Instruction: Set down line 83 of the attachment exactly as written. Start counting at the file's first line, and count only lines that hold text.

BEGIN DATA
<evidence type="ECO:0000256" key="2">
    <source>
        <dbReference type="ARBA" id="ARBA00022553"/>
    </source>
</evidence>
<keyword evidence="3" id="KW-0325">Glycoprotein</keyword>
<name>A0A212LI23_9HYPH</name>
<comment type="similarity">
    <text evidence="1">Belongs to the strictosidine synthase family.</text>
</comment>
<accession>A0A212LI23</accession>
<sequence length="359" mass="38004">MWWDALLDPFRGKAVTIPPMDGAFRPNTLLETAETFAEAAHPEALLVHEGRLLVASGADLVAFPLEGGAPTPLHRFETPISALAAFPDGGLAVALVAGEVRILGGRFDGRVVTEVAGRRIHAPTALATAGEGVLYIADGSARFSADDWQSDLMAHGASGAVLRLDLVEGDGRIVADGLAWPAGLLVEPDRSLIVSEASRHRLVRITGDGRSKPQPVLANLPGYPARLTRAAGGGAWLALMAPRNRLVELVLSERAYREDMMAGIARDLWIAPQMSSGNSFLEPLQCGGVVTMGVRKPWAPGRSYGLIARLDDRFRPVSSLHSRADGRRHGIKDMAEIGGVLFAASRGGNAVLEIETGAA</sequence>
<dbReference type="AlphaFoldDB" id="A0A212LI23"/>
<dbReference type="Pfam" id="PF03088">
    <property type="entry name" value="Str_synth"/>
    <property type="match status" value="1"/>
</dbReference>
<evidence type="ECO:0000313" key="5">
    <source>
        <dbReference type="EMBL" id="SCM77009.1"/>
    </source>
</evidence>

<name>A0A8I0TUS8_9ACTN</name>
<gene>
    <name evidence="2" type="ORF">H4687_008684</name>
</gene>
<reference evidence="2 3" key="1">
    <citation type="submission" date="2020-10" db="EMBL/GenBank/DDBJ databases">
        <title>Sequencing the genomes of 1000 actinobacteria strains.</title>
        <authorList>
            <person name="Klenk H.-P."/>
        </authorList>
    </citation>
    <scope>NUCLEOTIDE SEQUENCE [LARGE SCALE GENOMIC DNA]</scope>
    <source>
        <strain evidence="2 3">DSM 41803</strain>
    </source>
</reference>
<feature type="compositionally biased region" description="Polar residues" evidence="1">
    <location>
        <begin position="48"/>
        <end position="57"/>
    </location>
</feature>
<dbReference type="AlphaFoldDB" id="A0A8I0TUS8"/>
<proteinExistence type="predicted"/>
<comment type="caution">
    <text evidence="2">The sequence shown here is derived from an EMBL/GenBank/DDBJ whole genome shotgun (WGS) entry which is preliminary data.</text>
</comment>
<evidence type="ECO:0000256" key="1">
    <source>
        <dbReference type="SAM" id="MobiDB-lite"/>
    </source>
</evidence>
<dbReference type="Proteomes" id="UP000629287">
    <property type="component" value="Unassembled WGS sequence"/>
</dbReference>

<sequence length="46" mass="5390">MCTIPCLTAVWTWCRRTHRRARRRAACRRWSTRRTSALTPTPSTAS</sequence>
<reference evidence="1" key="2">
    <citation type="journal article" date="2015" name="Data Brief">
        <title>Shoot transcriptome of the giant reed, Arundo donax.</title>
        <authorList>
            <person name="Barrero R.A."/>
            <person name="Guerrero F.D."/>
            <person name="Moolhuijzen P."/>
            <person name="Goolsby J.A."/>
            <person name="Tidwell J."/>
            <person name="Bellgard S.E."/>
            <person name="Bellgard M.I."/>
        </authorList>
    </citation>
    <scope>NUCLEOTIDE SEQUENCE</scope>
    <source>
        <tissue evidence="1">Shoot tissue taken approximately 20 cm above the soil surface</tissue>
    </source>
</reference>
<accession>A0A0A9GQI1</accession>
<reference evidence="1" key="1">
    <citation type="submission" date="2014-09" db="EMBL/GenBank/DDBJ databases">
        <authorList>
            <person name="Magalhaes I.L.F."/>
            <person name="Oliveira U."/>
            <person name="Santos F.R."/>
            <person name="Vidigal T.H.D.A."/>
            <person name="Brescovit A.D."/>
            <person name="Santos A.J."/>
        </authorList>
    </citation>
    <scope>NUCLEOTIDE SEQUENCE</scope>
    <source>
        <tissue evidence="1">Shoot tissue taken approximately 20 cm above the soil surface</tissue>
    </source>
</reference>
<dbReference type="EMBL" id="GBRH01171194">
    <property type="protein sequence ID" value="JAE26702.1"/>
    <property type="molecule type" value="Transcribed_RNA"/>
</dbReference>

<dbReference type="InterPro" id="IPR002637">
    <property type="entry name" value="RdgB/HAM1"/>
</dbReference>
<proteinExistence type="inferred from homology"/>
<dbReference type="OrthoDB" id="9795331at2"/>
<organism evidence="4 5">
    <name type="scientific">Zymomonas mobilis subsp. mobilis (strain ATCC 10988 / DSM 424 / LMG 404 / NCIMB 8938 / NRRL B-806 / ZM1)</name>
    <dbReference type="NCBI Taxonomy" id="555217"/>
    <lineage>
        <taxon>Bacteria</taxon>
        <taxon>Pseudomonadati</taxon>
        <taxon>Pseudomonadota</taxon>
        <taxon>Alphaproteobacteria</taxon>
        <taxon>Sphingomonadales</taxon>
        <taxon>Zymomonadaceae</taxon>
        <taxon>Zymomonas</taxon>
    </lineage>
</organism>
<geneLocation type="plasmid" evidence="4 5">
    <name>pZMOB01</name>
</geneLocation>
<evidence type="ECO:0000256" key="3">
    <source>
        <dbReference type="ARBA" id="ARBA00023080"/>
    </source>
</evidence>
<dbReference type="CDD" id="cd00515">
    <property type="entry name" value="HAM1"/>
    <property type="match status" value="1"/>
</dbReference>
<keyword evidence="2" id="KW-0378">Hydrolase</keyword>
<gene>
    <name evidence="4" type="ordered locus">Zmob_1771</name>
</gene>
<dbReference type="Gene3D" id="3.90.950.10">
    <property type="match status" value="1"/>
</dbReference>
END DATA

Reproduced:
            <person name="Santos F.R."/>